Friday, June 26th 2015
The region around York had been settled in Celtic times but the Romans put it on the map by building there, first a fort and then a town, the largest in the north of the province they called Britannia. They Romanized the Celtic name to Eboracum. The Anglo-Saxons later established a port here and modified the name to Eoforwic, meaning ‘wild-boar town’. From the middle of the 9th century to the middle of the 10th century, this was the Viking capital, known to its inhabitants as Yorvik. The English recovered it and since then it has remained one of the nation’s principal cities. It abounds with Roman, Viking and Anglo-Saxon remains.
We travelled there by train, of course, and disembarked at the Victorian railway station. Built in 1872-7 and now Grade II* listed, this is York’s second station. The first was built within the city walls which effectively made it a dead end, impractical for through traffic.
In the station we find this fascinating vestige of the past. In 1905, the North Eastern Railway set out to make precise measurements of the distances between stations and to this end placed a post in the middle of the station as the zero point for these measurements. The York Zero Post, as it came to be called, remained in place until 1936 when it was removed for safe keeping during station modifications. Unfortunately, it was subsequently lost, or possibly destroyed in wartime bombing. To mark the 150th anniversary of the North Eastern Railway in 2004, a replica was placed here, beside platform 5.
Walking from the station to the town centre, one encounters what at first sight seems to be simply a lawn, enhancing the environment but which, on closer inspection turns out to have a more sinister history. It is known as the Cholera Burial Ground and is the final resting place of the 185 victims of the cholera outbreak that afflicted the city for 5 months in 1832.
York is associated with two rivers, the Ouse and the Foss, and as a river city, like London, relies on its bridges. I paused on Lendal Bridge to take this photo of the main river, the Ouse.
We wanted to visit the Yorkshire Museum which is situated in splendid gardens that were once the grounds of St Mary’s Abbey. Beside the entrance is this impressive lodge (shame about the dustbins)1.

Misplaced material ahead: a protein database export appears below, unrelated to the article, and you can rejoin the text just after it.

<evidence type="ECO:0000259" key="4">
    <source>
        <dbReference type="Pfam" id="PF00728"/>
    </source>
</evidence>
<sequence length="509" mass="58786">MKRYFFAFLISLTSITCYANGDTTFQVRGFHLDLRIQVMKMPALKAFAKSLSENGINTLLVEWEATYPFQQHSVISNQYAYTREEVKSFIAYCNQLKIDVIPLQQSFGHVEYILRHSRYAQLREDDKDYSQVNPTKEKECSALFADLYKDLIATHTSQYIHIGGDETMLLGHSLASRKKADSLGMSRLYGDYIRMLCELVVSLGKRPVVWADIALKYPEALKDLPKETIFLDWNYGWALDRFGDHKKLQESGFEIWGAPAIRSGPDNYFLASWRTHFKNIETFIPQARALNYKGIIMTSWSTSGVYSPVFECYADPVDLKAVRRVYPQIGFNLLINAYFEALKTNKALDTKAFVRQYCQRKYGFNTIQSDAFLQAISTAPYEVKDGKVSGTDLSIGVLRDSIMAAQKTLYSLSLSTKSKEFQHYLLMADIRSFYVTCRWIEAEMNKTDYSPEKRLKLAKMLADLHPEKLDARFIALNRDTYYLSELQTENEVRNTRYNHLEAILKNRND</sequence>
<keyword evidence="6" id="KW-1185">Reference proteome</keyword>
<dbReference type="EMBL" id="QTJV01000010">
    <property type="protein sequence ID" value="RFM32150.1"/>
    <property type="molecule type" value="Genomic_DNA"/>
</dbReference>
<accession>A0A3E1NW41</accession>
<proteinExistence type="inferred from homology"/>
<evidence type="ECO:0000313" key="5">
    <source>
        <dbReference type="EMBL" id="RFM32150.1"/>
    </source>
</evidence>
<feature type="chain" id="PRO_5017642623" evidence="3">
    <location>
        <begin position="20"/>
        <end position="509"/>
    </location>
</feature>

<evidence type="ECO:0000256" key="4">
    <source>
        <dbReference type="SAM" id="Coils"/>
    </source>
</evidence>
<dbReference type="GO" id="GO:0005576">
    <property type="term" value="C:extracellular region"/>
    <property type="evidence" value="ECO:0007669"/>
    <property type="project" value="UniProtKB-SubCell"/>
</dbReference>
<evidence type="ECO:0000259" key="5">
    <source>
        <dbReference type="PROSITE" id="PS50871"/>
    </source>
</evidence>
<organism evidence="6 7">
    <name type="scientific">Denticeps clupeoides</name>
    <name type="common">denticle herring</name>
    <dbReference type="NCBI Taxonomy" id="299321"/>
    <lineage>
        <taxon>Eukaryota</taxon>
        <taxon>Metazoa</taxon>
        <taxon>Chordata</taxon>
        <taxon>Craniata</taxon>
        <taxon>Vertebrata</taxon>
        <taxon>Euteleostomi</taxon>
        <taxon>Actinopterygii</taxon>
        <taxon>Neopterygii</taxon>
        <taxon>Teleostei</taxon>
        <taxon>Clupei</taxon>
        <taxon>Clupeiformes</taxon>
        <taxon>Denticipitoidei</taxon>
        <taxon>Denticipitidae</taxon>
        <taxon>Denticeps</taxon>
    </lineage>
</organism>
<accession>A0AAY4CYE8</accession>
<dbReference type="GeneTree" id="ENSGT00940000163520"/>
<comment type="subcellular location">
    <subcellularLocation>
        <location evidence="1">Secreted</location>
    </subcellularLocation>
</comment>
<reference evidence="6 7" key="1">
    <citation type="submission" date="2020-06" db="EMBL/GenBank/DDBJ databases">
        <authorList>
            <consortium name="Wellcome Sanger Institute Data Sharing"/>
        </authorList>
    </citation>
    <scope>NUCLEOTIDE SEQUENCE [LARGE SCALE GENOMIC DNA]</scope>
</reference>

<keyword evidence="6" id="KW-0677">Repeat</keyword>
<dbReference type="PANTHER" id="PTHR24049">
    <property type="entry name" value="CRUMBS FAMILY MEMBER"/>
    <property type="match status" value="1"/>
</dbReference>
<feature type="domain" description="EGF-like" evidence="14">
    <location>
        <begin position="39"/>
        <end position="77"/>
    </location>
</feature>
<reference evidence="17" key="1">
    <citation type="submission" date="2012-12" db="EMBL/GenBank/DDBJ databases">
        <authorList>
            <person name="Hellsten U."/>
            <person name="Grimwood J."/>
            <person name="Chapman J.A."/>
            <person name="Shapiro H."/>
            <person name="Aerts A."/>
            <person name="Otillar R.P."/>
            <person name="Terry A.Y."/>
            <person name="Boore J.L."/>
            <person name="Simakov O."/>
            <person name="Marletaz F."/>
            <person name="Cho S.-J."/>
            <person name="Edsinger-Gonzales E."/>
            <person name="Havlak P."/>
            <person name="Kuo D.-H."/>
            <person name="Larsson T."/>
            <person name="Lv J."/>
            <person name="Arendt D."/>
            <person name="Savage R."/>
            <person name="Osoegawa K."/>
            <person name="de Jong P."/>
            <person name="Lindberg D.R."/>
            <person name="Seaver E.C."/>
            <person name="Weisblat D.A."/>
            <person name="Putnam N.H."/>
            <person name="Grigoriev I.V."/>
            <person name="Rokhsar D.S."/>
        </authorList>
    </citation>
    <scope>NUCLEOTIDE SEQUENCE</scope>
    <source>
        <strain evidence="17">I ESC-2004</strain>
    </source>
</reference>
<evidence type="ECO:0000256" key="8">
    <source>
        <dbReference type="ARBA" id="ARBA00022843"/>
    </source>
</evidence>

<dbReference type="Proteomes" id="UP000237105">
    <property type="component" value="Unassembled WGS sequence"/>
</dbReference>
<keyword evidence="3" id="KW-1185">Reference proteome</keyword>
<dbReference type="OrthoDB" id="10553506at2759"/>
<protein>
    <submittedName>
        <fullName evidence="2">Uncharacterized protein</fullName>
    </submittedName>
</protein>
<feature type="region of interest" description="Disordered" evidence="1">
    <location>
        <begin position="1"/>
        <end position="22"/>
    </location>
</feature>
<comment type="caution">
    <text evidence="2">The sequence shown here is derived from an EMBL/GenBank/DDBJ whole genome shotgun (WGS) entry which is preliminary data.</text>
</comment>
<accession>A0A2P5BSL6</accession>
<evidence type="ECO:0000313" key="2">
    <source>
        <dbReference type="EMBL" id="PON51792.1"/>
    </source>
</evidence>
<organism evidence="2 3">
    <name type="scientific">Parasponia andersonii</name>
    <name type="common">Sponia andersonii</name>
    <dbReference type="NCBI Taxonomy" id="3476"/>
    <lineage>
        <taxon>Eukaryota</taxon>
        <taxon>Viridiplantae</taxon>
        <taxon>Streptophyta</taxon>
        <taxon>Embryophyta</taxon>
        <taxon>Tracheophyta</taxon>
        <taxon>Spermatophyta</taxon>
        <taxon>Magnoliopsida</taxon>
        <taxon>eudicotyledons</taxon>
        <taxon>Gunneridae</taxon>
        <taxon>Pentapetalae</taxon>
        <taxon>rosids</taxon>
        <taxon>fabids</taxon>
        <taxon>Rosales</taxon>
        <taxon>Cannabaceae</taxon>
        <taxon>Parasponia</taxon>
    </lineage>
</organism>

St Mary’s Abbey, a Benedictine foundation, was established a couple of decades after the Norman invasion and became richest in the North of England. The ruins we see today, however, are of the abbey as rebuilt in the 13th century. The abbey lasted until Henry VIII’s dissolution of the monasteries in 1539 when its wealth was confiscated and the building largely destroyed.
The Yorkshire Museum was originally founded by the Yorkshire Philosophical Society. On receipt of a royal grant of land within the grounds of St Mary’s Abbey, the museum was moved to a purpose-built building and opened its doors to the public in 1830. The Museum and its gardens were transferred to the citizens of York in 1961.
The museum covers the history of the area which is rich in Roman remains, such as this statue of the god Mars, a Roman god but here shown wearing Greek military clothing. In his heyday he would have been plastered and painted in bright colours.
As a principal town, Eboracum would have counted among its inhabitants people of wealth and power. They would have brought to their homes all the conveniences and amenities that they would enjoy in Rome, such as under-floor heating and fashionable decor. This Greek-inspired mosaic would probably have been made for a reception room in a Roman villa.
Roman culture was superseded by that of the Vikings and the Anglo-Saxons. The latter people provided the above remarkably well preserved vestige of their life and times. Known as the York Helmet and also as the Coppergate Helmet, it is a robust military helmet, developed from Roman models, finely made and decorated, probably in the 8th century. A Latin inscription suggests that the helmet was owned by a man called Oshere, but this is not entirely certain. The owner would have to be a principal citizen, perhaps a member of the local royalty. It was found buried in a hole lined with wood. Was this to hide it to be recovered later or was it a ritual offering or something else entirely? We shall probably never know.